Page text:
Caseworkers get a bad rap on both sides of the political spectrum.
On one hand, they are unpopular with people who receive public assistance. Recipients and welfare rights advocates accuse them of making judgments based on racial and class bias, treating clients like criminals, and acting as if public assistance dollars are coming out of their own pockets. On the other hand, conservative politicians and critics of social welfare programs suggest that they collude with clients to defraud taxpayers, are inefficient and incompetent, and provide poor customer service.
Automated eligibility systems –Washington’s ACES, Maryland’s CARES, Texas’ TIERS, Utah’s eRep, the multi-state Benefit Bank, among many others – have real potential to lower barriers to programs, coordinate services, and provide timely and accurate benefits information. In the best-case scenario, they also sidestep the judgment, stigma and routine invasions of privacy that characterize the client-caseworker relationship. Is automated eligibility the answer to some of welfare’s most persistent problems? Should we replace caseworkers with computers?
Indiana’s disastrous 1.4 billion dollar contract with IBM to modernize and privatize their eligibility system illustrates how the hazards of replacing casework with online applications and call centers may outweigh the benefits.
According to former Governor Mitch Daniels, the project was intended to improve access and services for needy, elderly and disabled people while saving taxpayers money by automating—and privatizing—back office work. Central to the plan was replacing face-to-face eligibility determinations performed by Indiana caseworkers with online application processes and call centers staffed by private employees.
Accusations of caseworker fraud, inefficiency, abuse, and “collusion” with clients were key to the Daniels administration’s argument for privatizing Indiana’s eligibility system. Daniels repeatedly called Indiana’s welfare system “broken, wasteful, and fraudulent,” the “worst in the country.” “The system is plagued by high error rates, fraud, wasted dollars, poor conditions for its employees, and very poor service to its clients,” he said in 2006, “We are going to improve all those things through a carefully planned transition [to] the IBM-led coalition.”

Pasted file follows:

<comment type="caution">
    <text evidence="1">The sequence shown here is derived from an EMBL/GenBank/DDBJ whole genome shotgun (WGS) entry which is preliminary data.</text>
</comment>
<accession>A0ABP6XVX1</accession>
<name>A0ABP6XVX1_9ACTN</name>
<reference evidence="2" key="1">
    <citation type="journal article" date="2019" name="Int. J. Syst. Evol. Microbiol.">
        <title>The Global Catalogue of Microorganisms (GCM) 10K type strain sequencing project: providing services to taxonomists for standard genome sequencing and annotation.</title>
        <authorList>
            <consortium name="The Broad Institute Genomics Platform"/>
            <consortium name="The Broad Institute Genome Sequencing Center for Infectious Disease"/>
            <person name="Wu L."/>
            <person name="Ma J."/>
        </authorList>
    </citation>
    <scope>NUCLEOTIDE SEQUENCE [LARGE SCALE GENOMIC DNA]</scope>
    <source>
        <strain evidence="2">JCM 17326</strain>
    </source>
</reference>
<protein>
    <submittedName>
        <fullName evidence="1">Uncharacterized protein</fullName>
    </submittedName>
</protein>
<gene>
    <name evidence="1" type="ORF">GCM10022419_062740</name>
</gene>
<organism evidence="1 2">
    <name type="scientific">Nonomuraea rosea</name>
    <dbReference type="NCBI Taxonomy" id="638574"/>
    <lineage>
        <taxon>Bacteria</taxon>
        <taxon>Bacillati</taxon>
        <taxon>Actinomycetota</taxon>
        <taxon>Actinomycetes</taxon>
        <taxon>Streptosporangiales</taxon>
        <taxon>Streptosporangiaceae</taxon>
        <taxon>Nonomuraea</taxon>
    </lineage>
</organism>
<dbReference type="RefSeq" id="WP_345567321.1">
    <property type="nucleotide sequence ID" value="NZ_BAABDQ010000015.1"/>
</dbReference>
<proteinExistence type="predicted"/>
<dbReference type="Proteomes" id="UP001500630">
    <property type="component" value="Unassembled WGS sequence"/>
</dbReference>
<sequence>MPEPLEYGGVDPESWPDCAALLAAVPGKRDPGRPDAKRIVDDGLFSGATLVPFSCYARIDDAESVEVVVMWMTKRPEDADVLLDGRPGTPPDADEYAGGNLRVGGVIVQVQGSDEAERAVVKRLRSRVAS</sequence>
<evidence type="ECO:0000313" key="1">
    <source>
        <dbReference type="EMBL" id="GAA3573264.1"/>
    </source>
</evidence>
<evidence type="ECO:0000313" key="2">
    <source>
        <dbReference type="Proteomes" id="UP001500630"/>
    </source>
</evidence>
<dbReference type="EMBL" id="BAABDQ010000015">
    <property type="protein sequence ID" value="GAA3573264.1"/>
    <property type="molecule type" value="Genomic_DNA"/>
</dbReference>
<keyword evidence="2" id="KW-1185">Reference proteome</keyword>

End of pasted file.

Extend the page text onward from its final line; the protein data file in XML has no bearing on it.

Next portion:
But problems with a system that promised more client control, fairer application processes, and more timely decisions were immediately evident. Less than a year after Indiana and IBM signed the contract, the recession, expanded federal eligibility for food stamps, and the 2008 Midwestern floods combined to more than double applications for help, overwhelming technical systems and personnel. Applications and supporting documents routinely went missing, or were damaged by fax transmission and scanning. Phone appointments scheduled to occur within two-hour blocks came hours, even days, late. If applicants were not waiting by the phone when these calls finally came through, they would be deemed “uncooperative” and denied benefits.
Private call center employees were inadequately trained to deal with the scale of human problems they encountered. Performance metrics designed to speed the decision-making process created perverse incentives. To clear backlogs, benefits were terminated for the catchall reason “failure to cooperate:” an applicant missing a phone appointment, failing to call in to a helpline on time, or hanging up after being on call waiting for 30 or 50 minutes.
More than 700,000 Indiana citizens were denied access to needed social services in the first three years of the project: